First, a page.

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The Mystery of the Lost Latino Pop Stars

By Daniel Hirsch
Mission Local

A little bit of Shakira, Ricky Martin, Celia Cruz, Vicente Fernandez and other icons of Latin pop music have disappeared from the Mission. Though, if you walked by quickly enough, you may not have even known they were there.

Before it was a T-Mobile store, the big corner storefront at the corner of 20th and Mission was Ritmo Latino. Open since 1990, the record store’s entryway had been adorned with handprints and signatures of Latino music stars in the mid 1990s. It was like a mini Grauman’s Chinese Theater on Mission Street, but instead of Marilyn Monroe’s hands there was Tito Puente’s.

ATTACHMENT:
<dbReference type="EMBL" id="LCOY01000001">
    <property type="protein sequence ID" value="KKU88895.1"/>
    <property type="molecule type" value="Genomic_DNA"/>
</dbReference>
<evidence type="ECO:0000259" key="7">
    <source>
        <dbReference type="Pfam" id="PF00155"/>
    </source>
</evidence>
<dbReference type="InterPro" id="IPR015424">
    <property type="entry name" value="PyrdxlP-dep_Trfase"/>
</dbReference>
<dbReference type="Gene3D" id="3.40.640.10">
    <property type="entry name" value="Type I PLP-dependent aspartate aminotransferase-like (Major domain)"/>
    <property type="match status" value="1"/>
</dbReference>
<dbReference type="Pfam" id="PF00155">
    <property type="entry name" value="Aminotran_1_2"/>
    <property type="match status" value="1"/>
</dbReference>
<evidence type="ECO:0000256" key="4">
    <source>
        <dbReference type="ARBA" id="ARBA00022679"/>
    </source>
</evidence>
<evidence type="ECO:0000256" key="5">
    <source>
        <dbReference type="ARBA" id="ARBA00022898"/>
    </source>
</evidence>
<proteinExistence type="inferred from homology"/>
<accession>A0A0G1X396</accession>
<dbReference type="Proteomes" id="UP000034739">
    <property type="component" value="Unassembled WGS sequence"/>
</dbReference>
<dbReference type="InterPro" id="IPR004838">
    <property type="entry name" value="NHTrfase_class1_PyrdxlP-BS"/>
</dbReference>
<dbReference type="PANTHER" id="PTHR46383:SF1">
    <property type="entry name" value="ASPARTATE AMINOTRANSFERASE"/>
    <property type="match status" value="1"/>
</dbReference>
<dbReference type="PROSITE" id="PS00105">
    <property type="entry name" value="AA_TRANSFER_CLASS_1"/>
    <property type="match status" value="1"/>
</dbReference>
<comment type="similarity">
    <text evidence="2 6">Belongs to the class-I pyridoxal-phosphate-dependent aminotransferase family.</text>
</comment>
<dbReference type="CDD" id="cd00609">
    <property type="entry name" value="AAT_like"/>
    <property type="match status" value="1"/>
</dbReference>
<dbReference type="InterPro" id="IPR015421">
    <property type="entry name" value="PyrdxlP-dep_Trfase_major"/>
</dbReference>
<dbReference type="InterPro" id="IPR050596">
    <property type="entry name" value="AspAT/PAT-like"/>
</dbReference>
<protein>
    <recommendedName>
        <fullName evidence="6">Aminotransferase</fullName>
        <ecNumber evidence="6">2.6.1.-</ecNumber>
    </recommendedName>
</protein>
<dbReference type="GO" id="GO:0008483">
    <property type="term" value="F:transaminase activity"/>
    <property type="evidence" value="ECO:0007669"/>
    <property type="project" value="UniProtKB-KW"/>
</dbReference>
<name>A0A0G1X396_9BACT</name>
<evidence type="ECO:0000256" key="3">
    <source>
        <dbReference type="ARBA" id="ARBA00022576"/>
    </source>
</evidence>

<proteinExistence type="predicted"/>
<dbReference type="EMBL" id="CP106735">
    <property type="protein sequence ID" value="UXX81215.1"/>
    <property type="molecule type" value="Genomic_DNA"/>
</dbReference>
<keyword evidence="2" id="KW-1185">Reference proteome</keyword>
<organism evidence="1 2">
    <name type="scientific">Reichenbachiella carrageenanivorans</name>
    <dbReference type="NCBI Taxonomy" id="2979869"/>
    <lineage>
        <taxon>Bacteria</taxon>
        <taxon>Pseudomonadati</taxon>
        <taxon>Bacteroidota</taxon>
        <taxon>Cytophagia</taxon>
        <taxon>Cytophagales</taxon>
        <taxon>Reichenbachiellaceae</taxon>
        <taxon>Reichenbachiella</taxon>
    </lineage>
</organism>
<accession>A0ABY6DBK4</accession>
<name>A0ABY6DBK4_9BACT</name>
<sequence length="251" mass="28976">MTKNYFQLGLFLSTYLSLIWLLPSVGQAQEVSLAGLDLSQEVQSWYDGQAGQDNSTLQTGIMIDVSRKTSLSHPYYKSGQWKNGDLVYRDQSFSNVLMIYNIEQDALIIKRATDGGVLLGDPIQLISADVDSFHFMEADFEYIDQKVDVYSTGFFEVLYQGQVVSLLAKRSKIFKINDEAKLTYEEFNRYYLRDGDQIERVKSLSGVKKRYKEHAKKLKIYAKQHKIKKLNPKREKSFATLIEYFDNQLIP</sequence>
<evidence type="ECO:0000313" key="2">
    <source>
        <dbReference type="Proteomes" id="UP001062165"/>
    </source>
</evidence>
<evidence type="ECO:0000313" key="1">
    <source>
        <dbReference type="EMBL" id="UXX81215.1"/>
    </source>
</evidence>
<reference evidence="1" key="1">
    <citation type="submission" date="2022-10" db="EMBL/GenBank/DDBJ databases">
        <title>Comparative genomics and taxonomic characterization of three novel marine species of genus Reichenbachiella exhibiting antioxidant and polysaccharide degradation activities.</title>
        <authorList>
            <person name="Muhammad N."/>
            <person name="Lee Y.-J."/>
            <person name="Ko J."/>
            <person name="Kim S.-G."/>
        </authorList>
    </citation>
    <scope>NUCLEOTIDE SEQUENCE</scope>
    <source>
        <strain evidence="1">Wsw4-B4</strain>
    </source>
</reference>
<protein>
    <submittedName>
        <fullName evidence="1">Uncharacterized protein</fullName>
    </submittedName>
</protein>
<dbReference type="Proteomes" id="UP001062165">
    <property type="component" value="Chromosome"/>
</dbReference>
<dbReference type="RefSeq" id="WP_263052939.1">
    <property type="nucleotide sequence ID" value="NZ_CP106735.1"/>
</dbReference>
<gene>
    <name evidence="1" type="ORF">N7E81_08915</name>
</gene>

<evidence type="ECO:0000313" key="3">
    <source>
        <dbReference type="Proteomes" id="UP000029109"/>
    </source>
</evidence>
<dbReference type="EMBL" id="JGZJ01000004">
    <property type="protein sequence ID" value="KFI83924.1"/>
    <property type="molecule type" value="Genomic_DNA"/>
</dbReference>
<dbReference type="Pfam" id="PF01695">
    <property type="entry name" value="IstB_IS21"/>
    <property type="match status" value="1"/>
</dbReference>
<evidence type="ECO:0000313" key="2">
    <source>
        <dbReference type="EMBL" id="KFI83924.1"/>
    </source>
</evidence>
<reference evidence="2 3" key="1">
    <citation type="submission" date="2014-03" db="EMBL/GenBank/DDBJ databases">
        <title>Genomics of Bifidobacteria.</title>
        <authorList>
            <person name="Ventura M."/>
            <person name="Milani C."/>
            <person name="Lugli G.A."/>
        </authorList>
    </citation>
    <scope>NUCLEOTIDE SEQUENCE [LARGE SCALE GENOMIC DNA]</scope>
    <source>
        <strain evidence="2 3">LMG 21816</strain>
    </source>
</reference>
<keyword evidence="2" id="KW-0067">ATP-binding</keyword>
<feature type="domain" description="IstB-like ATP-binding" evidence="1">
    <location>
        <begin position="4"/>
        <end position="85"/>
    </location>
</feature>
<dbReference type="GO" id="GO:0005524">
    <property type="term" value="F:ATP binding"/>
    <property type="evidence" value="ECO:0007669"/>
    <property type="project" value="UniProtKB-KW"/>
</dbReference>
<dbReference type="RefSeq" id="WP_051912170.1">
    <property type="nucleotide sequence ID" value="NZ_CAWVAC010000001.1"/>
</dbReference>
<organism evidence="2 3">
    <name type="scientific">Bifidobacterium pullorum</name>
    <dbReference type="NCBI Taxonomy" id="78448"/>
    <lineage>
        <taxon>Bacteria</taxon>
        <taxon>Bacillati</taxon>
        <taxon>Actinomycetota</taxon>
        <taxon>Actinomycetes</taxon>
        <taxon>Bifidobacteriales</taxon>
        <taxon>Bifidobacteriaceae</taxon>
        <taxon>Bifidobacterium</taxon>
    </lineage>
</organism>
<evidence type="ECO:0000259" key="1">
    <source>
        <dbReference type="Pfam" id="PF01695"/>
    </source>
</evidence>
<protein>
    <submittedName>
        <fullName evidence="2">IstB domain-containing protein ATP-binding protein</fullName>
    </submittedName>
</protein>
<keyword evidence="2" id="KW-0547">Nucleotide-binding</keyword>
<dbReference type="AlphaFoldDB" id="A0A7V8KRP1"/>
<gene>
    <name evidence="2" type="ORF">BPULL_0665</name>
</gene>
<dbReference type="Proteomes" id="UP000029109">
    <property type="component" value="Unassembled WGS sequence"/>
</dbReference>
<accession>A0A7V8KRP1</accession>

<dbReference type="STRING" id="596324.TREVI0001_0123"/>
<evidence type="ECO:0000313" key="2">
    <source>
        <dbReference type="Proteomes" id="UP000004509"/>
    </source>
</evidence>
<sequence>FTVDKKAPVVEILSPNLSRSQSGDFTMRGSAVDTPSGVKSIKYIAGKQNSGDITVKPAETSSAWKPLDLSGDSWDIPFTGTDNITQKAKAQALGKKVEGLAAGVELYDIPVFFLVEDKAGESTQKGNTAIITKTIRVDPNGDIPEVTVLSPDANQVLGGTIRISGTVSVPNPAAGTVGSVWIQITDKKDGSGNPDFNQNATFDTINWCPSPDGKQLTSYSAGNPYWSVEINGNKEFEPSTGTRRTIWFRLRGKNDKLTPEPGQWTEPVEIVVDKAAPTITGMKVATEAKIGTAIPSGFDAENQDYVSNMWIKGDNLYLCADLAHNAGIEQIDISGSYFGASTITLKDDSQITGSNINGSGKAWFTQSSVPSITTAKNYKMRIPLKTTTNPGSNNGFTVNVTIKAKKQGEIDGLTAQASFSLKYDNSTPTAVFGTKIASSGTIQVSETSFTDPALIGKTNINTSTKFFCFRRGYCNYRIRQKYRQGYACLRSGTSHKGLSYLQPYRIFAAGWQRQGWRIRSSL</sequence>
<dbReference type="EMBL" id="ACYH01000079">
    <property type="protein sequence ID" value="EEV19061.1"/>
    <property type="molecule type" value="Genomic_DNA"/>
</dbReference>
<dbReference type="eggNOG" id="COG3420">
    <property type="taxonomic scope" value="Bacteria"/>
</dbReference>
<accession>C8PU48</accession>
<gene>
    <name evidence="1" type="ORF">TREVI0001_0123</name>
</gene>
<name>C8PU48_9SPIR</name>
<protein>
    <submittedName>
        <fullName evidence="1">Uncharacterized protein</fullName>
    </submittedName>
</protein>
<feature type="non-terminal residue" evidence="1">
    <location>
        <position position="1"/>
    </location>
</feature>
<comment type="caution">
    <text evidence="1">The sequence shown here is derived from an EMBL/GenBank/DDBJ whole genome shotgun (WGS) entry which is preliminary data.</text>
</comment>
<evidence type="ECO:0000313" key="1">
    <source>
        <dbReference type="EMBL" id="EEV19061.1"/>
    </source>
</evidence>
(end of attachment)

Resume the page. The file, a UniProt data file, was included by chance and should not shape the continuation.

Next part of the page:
And now, they are gone.

“I was pretty disappointed to see them go. That was the main attraction of this store,” said T-Mobile employee Mimi Mendez.

Even after 2009, when Ritmo Latino’s owner David Massry partnered with T-Mobile to turn locations of his Latino music store into cell phone retailers, the plaques stayed put. It was only in the last few weeks that workers came in to take the handprints away, says Mendez. In their place is a painted-over wall and a small, lingering gold plaque that says: “Huellas Originales Dedicados a Ritmo Latino de Artistas Famosas.”

“It’s because…

Featured Photo: Handprints of Latino pop stars adorned Ritmo Latino for years; now they’re gone. Photo by Gerard Koskovich, and Preserving LGBT History

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